Books > Old Books > The White Peacock (1906)


Page 244

PART II - CHAPTER VIII
A POEM OF FRIENDSHIP

His father was out with the milk-he was alone; as I came up the hill I could see him standing in the cart, scattering manure over the bare red fields; I could hear his voice calling now and then to the mare, and the creak and clank of the cart as it moved on. Starlings and smart wagtails were running briskly over the clods, and many little birds flashed, fluttered, hopped here and there. The lapwings wheeled and cried as ever between the low clouds and the earth, and some ran beautifully among the furrows, too graceful and glistening for the rough field.
I took a fork and scattered the manure along the hollows, and thus we worked, with a wide field between us, yet very near in the sense of intimacy. I watched him through the wheeling pewits, as the low clouds went stealthily overhead. Beneath us, the spires of the poplars in the spinney were warm gold, as if the blood shone through. Further gleamed the grey water, and below it the red roofs. Nethermere was half hidden, and far away. There was nothing in this grey, lonely world but the pewits swinging and crying, and George swinging silently at his work. The movement of active life held all my attention, and when I looked up, it was to see the motion of his limbs and his head, the rise and fall of his rhythmic body, and the rise and fall of the slow waving pewits. After a while, when the cart was empty, he took a fork and came towards me, working at my task.
It began to rain, so he brought a sack from the cart, and we crushed ourselves under the thick hedge. We sat close together and watched the rain fall like a grey striped curtain before us, hiding the valley; we watched it trickle in dark streams off the mare's back, as she stood dejectedly; we listened to the swish of the drops falling all about; we felt the chill of the rain, and drew ourselves together in silence. He smoked his pipe, and I lit a cigarette. The rain continued; all the little pebbles and the red earth glistened in the grey gloom. We sat together, speaking occasionally. It was at these times we formed the almost passionate attachment which later years slowly wore away.
When the rain was over, we filled our buckets with potatoes, and went along the wet furrows, sticking the spritted tubers in the cold ground. Being sandy, the field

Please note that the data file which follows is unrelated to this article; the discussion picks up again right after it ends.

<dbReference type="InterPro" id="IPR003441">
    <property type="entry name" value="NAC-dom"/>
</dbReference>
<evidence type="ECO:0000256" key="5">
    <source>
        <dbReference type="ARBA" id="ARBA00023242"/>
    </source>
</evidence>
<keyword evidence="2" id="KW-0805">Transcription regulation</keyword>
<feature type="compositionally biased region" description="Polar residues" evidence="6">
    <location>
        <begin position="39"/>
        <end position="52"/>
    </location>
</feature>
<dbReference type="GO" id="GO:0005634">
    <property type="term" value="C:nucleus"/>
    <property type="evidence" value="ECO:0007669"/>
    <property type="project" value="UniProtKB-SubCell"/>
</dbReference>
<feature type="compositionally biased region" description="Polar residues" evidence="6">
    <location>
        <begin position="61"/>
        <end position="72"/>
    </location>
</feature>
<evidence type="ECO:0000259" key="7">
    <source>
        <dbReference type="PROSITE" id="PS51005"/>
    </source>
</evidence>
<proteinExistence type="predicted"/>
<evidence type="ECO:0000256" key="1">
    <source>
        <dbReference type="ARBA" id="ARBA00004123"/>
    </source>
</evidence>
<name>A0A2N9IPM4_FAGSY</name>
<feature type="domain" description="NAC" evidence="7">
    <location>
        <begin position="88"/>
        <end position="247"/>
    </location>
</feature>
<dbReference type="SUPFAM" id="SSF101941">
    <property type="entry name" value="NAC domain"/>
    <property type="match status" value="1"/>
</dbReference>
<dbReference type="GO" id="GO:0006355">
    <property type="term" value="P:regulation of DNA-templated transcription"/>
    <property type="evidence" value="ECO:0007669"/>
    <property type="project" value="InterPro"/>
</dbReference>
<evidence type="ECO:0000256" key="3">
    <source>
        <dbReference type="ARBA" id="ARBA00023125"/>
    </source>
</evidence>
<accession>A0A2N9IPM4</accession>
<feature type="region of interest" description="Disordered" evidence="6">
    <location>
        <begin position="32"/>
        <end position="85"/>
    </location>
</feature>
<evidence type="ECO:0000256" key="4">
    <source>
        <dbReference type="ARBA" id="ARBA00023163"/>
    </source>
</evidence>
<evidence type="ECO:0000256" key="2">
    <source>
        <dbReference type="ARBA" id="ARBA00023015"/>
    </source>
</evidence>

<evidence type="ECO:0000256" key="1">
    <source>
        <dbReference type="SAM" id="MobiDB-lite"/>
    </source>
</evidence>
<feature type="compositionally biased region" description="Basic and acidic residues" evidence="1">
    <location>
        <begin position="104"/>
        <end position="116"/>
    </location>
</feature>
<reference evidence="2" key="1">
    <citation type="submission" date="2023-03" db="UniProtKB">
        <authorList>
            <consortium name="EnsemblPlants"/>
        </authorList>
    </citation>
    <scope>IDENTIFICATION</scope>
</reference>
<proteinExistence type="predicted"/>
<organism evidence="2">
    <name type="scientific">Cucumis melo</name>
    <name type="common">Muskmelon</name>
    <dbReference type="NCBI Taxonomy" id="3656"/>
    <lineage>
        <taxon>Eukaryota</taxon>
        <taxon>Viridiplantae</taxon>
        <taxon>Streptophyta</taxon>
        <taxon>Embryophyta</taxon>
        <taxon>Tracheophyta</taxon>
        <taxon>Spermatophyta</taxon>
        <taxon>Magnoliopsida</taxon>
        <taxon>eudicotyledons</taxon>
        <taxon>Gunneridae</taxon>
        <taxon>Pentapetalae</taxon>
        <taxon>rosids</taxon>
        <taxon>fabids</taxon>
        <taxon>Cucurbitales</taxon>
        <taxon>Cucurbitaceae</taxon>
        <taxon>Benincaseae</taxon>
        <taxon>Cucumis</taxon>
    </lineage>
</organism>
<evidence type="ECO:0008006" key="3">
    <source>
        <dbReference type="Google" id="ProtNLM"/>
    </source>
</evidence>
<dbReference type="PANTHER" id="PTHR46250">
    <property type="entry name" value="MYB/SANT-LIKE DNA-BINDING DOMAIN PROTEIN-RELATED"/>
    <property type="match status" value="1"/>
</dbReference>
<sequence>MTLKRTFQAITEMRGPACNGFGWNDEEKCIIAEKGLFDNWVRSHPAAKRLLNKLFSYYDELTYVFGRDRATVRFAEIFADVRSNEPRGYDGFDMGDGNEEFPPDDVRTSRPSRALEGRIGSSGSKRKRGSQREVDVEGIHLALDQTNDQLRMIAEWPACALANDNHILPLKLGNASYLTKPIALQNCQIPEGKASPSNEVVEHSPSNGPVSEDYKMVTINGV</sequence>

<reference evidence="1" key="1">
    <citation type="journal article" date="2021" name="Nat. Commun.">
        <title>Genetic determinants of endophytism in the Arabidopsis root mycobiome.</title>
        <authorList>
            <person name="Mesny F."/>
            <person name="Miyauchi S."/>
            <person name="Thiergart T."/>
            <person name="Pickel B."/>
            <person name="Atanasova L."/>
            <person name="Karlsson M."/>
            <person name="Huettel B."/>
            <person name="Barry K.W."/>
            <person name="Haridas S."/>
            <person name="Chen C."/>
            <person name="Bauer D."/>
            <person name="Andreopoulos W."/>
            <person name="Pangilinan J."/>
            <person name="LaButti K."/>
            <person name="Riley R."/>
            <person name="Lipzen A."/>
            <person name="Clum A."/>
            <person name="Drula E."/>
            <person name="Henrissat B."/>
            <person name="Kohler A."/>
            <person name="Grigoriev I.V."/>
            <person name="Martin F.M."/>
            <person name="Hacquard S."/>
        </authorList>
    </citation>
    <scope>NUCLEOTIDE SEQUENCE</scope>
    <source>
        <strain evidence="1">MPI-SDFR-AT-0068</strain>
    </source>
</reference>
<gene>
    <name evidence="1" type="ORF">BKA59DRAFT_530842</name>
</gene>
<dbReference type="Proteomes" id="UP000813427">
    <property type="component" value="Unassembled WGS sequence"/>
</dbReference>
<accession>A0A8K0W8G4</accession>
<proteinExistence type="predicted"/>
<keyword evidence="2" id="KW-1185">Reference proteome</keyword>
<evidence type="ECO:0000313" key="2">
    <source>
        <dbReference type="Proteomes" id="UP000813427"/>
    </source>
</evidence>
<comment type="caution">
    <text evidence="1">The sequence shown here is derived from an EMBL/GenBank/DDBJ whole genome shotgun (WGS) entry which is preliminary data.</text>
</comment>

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where is HTML where is HEAD where is TITLE His father was out with what is milk-he was alone; as I came up what is hill I could see him standing in what is cart, scattering manure over what is bare red fields; I could hear his voice calling now and then to what is mare, and what is creak and clank of what is cart as it moved on. Starlings and smart wagtails were running briskly over what is clods, and many little birds flashed, fluttered, hopped here and there. what is lapwings wheeled and cried as ever between what is low clouds and what is earth, and some ran beautifully among what is furrows, too graceful and glistening for what is rough field. I took a fork and scattered what is manure along what is hollows, and thus we worked, with a wide field between us, yet very near in what is sense of intimacy. I watched him through what is wheeling pewits, as what is low clouds went stealthily overhead. Beneath us, what is spires of what is poplars in what is spinney were warm gold, as if what is blood shone through. Further gleamed what is grey water, and below it what is red roofs. Nethermere was half hidden, and far away. There was nothing in this grey, lonely world but what is pewits swinging and crying, and George swinging silently at his work. what is movement of active life held all my attention, and when I looked up, it was to see what is motion of his limbs and his head, what is rise and fall of his rhythmic body, and what is rise and fall of what is slow waving pewits. After a while, when what is cart was empty, he took a fork and came towards me, working at my task. It began to rain, so he brought a sack from what is cart, and we crushed ourselves under what is thick hedge. We sat close together and watched what is rain fall like a grey striped curtain before us, hiding what is valley; we watched it trickle in dark streams off what is mare's back, as she stood dejectedly; we listened to what is swish of what is drops falling all about; we felt what is chill of what is rain, and drew ourselves together in silence. He smoked his pipe, and I lit a cigarette. what is rain continued; all what is little pebbles and what is red earth glistened in what is grey gloom. We sat together, speaking occasionally. It was at these times we formed what is almost passionate attachment which later years slowly wore away. When what is rain was over, we filled our buckets with potatoes, and went along what is wet furrows, sticking what is spritted tubers in what is cold ground. Being sandy, what is field where is meta name="keywords" content="old books, Free book , free book offer , free audio books , free coloring book pages , free book reports , free audio book , audio books free download , book free , free guest book , books free , free book summaries , download free audio books , free childrens books." where is where are they now rel="stylesheet" type="text/css" href="../../style.css" where is meta http-equiv="Content-Type" content="text/html; charset=iso-8859-1" where is BODY bgColor=#ffffff text="#000000" where are they now ="#000000" v where are they now ="#FF0000" where is div align="center" where is strong where is strong where is a href="http://www.aaoldbooks.com" Books > where is a href="../default.asp" title="Book" Old Books > where is strong where is a href="default.asp" The White Peacock (1906) where is table width="700" border="1" align="center" cellpadding="15" cellspacing="0" where is center where is tr where is td width="160" align="center" valign="top" where is div align="center" where is td align="center" valign="top" where is div align="left" where is div align="center" where is p align="left" Page 244 where is strong PART II - CHAPTER VIII A POEM OF FRIENDSHIP where is p align="justify" His father was out with what is milk-he was alone; as I came up what is hill I could see him standing in what is cart, scattering manure over what is bare red fields; I could hear his voice calling now and then to what is mare, and what is creak and clank of what is cart as it moved on. Starlings and smart wagtails were running briskly over what is clods, and many little birds flashed, fluttered, hopped here and there. what is lapwings wheeled and cried as ever between what is low clouds and what is earth, and some ran beautifully among what is furrows, too graceful and glistening for what is rough field. I took a fork and scattered what is manure along what is hollows, and thus we worked, with a wide field between us, yet very near in what is sense of intimacy. I watched him through what is wheeling pewits, as what is low clouds went stealthily overhead. Beneath us, what is spires of what is poplars in what is spinney were warm gold, as if what is blood shone through. Further gleamed what is grey water, and below it what is red roofs. Nethermere was half hidden, and far away. There was nothing in this grey, lonely world but what is pewits swinging and crying, and George swinging silently at his work. what is movement of active life held all my attention, and when I looked up, it was to see what is motion of his limbs and his head, what is rise and fall of his rhythmic body, and what is rise and fall of what is slow waving pewits. After a while, when what is cart was empty, he took a fork and came towards me, working at my task. It began to rain, so he brought a sack from what is cart, and we crushed ourselves under what is thick hedge. We sat close together and watched what is rain fall like a grey striped curtain before us, hiding what is valley; we watched it trickle in dark streams off what is mare's back, as she stood dejectedly; we listened to what is swish of what is drops falling all about; we felt what is chill of what is rain, and drew ourselves together in silence. He smoked his pipe, and I lit a cigarette. what is rain continued; all what is little pebbles and what is red earth glistened in what is grey gloom. We sat together, speaking occasionally. It was at these times we formed what is almost passionate attachment which later years slowly wore away. When what is rain was over, we filled our buckets with potatoes, and went along what is wet furrows, sticking what is spritted tubers in what is cold ground. Being sandy, what is field where is Server.Execute("_SiteMap.asp") %